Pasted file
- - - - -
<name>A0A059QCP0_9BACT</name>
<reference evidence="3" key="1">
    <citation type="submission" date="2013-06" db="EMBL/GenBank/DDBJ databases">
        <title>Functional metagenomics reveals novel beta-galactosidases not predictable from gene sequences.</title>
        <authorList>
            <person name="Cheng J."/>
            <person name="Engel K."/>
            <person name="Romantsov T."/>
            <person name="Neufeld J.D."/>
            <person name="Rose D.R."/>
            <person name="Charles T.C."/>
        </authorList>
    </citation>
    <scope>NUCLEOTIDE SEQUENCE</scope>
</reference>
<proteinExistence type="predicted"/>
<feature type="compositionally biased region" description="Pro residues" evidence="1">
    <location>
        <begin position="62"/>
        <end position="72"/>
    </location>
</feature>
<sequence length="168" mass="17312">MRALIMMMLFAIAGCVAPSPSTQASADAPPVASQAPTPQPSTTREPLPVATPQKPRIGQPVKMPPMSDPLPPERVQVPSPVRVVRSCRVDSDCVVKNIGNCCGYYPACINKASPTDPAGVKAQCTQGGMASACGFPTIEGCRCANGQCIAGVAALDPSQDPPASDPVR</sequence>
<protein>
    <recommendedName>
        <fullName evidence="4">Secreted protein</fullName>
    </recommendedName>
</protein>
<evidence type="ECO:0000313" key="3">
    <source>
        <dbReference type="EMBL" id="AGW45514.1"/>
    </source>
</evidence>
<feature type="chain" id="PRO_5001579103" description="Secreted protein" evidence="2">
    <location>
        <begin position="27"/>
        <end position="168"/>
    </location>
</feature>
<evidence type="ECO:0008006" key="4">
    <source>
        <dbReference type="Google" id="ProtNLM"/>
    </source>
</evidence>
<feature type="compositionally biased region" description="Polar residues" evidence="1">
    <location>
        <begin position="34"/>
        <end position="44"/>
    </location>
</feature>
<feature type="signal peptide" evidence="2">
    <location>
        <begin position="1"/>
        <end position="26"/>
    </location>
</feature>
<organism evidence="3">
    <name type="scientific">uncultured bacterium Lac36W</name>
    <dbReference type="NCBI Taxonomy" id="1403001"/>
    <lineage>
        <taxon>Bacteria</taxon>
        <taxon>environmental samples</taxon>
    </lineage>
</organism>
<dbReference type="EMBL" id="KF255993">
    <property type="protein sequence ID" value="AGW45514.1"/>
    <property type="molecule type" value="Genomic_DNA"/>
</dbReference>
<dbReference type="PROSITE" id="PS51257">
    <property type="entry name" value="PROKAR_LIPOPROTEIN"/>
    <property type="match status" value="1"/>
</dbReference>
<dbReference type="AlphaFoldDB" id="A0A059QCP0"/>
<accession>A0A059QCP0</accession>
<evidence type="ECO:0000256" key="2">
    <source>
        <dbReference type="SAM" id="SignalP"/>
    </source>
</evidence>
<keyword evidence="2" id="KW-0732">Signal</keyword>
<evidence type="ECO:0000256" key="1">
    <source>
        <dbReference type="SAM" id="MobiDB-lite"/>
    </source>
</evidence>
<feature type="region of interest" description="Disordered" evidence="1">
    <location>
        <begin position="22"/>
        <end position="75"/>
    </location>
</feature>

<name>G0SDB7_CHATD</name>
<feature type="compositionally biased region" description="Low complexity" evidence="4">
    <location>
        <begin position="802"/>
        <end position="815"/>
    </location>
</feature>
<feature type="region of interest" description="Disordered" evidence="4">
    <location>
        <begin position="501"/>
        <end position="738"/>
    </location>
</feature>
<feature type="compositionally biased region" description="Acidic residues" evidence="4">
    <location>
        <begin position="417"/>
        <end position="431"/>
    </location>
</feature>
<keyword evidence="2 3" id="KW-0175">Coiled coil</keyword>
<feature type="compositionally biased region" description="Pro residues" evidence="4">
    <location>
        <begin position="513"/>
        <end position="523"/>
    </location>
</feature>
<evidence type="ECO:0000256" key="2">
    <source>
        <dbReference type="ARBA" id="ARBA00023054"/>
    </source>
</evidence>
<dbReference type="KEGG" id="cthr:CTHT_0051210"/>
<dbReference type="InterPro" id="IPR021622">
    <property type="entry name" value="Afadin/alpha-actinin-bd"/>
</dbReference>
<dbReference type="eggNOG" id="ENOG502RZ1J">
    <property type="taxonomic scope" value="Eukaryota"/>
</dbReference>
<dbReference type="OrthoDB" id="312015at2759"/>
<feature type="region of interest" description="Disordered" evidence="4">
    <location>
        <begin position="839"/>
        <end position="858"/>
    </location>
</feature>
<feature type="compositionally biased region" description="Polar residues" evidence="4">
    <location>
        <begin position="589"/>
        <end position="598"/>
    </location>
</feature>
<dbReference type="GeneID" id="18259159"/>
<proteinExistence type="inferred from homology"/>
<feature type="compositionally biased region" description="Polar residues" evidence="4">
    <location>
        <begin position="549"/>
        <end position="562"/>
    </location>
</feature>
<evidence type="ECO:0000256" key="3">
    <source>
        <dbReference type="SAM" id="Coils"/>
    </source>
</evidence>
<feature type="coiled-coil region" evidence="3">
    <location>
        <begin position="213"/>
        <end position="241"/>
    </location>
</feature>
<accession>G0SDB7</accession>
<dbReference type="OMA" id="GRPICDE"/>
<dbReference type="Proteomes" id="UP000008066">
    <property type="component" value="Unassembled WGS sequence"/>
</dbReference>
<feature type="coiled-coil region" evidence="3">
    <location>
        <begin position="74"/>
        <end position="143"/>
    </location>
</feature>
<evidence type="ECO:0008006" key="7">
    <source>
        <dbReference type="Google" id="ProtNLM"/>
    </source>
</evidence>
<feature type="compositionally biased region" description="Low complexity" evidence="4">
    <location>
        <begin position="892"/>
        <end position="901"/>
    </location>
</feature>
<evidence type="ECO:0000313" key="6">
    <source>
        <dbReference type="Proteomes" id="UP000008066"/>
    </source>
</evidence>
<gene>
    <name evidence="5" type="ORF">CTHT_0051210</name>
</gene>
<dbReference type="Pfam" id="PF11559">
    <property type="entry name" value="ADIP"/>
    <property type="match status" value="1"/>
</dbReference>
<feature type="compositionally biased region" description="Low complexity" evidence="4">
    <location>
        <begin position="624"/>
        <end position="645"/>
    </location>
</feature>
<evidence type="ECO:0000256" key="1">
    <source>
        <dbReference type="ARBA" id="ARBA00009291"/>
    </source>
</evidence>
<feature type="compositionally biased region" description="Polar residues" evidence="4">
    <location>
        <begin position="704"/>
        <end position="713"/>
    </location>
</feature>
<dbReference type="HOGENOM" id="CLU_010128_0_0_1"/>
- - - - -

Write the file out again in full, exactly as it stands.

<name>A0A059QCP0_9BACT</name>
<reference evidence="3" key="1">
    <citation type="submission" date="2013-06" db="EMBL/GenBank/DDBJ databases">
        <title>Functional metagenomics reveals novel beta-galactosidases not predictable from gene sequences.</title>
        <authorList>
            <person name="Cheng J."/>
            <person name="Engel K."/>
            <person name="Romantsov T."/>
            <person name="Neufeld J.D."/>
            <person name="Rose D.R."/>
            <person name="Charles T.C."/>
        </authorList>
    </citation>
    <scope>NUCLEOTIDE SEQUENCE</scope>
</reference>
<proteinExistence type="predicted"/>
<feature type="compositionally biased region" description="Pro residues" evidence="1">
    <location>
        <begin position="62"/>
        <end position="72"/>
    </location>
</feature>
<sequence length="168" mass="17312">MRALIMMMLFAIAGCVAPSPSTQASADAPPVASQAPTPQPSTTREPLPVATPQKPRIGQPVKMPPMSDPLPPERVQVPSPVRVVRSCRVDSDCVVKNIGNCCGYYPACINKASPTDPAGVKAQCTQGGMASACGFPTIEGCRCANGQCIAGVAALDPSQDPPASDPVR</sequence>
<protein>
    <recommendedName>
        <fullName evidence="4">Secreted protein</fullName>
    </recommendedName>
</protein>
<evidence type="ECO:0000313" key="3">
    <source>
        <dbReference type="EMBL" id="AGW45514.1"/>
    </source>
</evidence>
<feature type="chain" id="PRO_5001579103" description="Secreted protein" evidence="2">
    <location>
        <begin position="27"/>
        <end position="168"/>
    </location>
</feature>
<evidence type="ECO:0008006" key="4">
    <source>
        <dbReference type="Google" id="ProtNLM"/>
    </source>
</evidence>
<feature type="compositionally biased region" description="Polar residues" evidence="1">
    <location>
        <begin position="34"/>
        <end position="44"/>
    </location>
</feature>
<feature type="signal peptide" evidence="2">
    <location>
        <begin position="1"/>
        <end position="26"/>
    </location>
</feature>
<organism evidence="3">
    <name type="scientific">uncultured bacterium Lac36W</name>
    <dbReference type="NCBI Taxonomy" id="1403001"/>
    <lineage>
        <taxon>Bacteria</taxon>
        <taxon>environmental samples</taxon>
    </lineage>
</organism>
<dbReference type="EMBL" id="KF255993">
    <property type="protein sequence ID" value="AGW45514.1"/>
    <property type="molecule type" value="Genomic_DNA"/>
</dbReference>
<dbReference type="PROSITE" id="PS51257">
    <property type="entry name" value="PROKAR_LIPOPROTEIN"/>
    <property type="match status" value="1"/>
</dbReference>
<dbReference type="AlphaFoldDB" id="A0A059QCP0"/>
<accession>A0A059QCP0</accession>
<evidence type="ECO:0000256" key="2">
    <source>
        <dbReference type="SAM" id="SignalP"/>
    </source>
</evidence>
<keyword evidence="2" id="KW-0732">Signal</keyword>
<evidence type="ECO:0000256" key="1">
    <source>
        <dbReference type="SAM" id="MobiDB-lite"/>
    </source>
</evidence>
<feature type="region of interest" description="Disordered" evidence="1">
    <location>
        <begin position="22"/>
        <end position="75"/>
    </location>
</feature>

<name>G0SDB7_CHATD</name>
<feature type="compositionally biased region" description="Low complexity" evidence="4">
    <location>
        <begin position="802"/>
        <end position="815"/>
    </location>
</feature>
<feature type="region of interest" description="Disordered" evidence="4">
    <location>
        <begin position="501"/>
        <end position="738"/>
    </location>
</feature>
<feature type="compositionally biased region" description="Acidic residues" evidence="4">
    <location>
        <begin position="417"/>
        <end position="431"/>
    </location>
</feature>
<keyword evidence="2 3" id="KW-0175">Coiled coil</keyword>
<feature type="compositionally biased region" description="Pro residues" evidence="4">
    <location>
        <begin position="513"/>
        <end position="523"/>
    </location>
</feature>
<evidence type="ECO:0000256" key="2">
    <source>
        <dbReference type="ARBA" id="ARBA00023054"/>
    </source>
</evidence>
<dbReference type="KEGG" id="cthr:CTHT_0051210"/>
<dbReference type="InterPro" id="IPR021622">
    <property type="entry name" value="Afadin/alpha-actinin-bd"/>
</dbReference>
<dbReference type="eggNOG" id="ENOG502RZ1J">
    <property type="taxonomic scope" value="Eukaryota"/>
</dbReference>
<dbReference type="OrthoDB" id="312015at2759"/>
<feature type="region of interest" description="Disordered" evidence="4">
    <location>
        <begin position="839"/>
        <end position="858"/>
    </location>
</feature>
<feature type="compositionally biased region" description="Polar residues" evidence="4">
    <location>
        <begin position="589"/>
        <end position="598"/>
    </location>
</feature>
<dbReference type="GeneID" id="18259159"/>
<proteinExistence type="inferred from homology"/>
<feature type="compositionally biased region" description="Polar residues" evidence="4">
    <location>
        <begin position="549"/>
        <end position="562"/>
    </location>
</feature>
<evidence type="ECO:0000256" key="3">
    <source>
        <dbReference type="SAM" id="Coils"/>
    </source>
</evidence>
<feature type="coiled-coil region" evidence="3">
    <location>
        <begin position="213"/>
        <end position="241"/>
    </location>
</feature>
<accession>G0SDB7</accession>
<dbReference type="OMA" id="GRPICDE"/>
<dbReference type="Proteomes" id="UP000008066">
    <property type="component" value="Unassembled WGS sequence"/>
</dbReference>
<feature type="coiled-coil region" evidence="3">
    <location>
        <begin position="74"/>
        <end position="143"/>
    </location>
</feature>
<evidence type="ECO:0008006" key="7">
    <source>
        <dbReference type="Google" id="ProtNLM"/>
    </source>
</evidence>
<feature type="compositionally biased region" description="Low complexity" evidence="4">
    <location>
        <begin position="892"/>
        <end position="901"/>
    </location>
</feature>
<evidence type="ECO:0000313" key="6">
    <source>
        <dbReference type="Proteomes" id="UP000008066"/>
    </source>
</evidence>
<gene>
    <name evidence="5" type="ORF">CTHT_0051210</name>
</gene>
<dbReference type="Pfam" id="PF11559">
    <property type="entry name" value="ADIP"/>
    <property type="match status" value="1"/>
</dbReference>
<feature type="compositionally biased region" description="Low complexity" evidence="4">
    <location>
        <begin position="624"/>
        <end position="645"/>
    </location>
</feature>
<evidence type="ECO:0000256" key="1">
    <source>
        <dbReference type="ARBA" id="ARBA00009291"/>
    </source>
</evidence>
<feature type="compositionally biased region" description="Polar residues" evidence="4">
    <location>
        <begin position="704"/>
        <end position="713"/>
    </location>
</feature>
<dbReference type="HOGENOM" id="CLU_010128_0_0_1"/>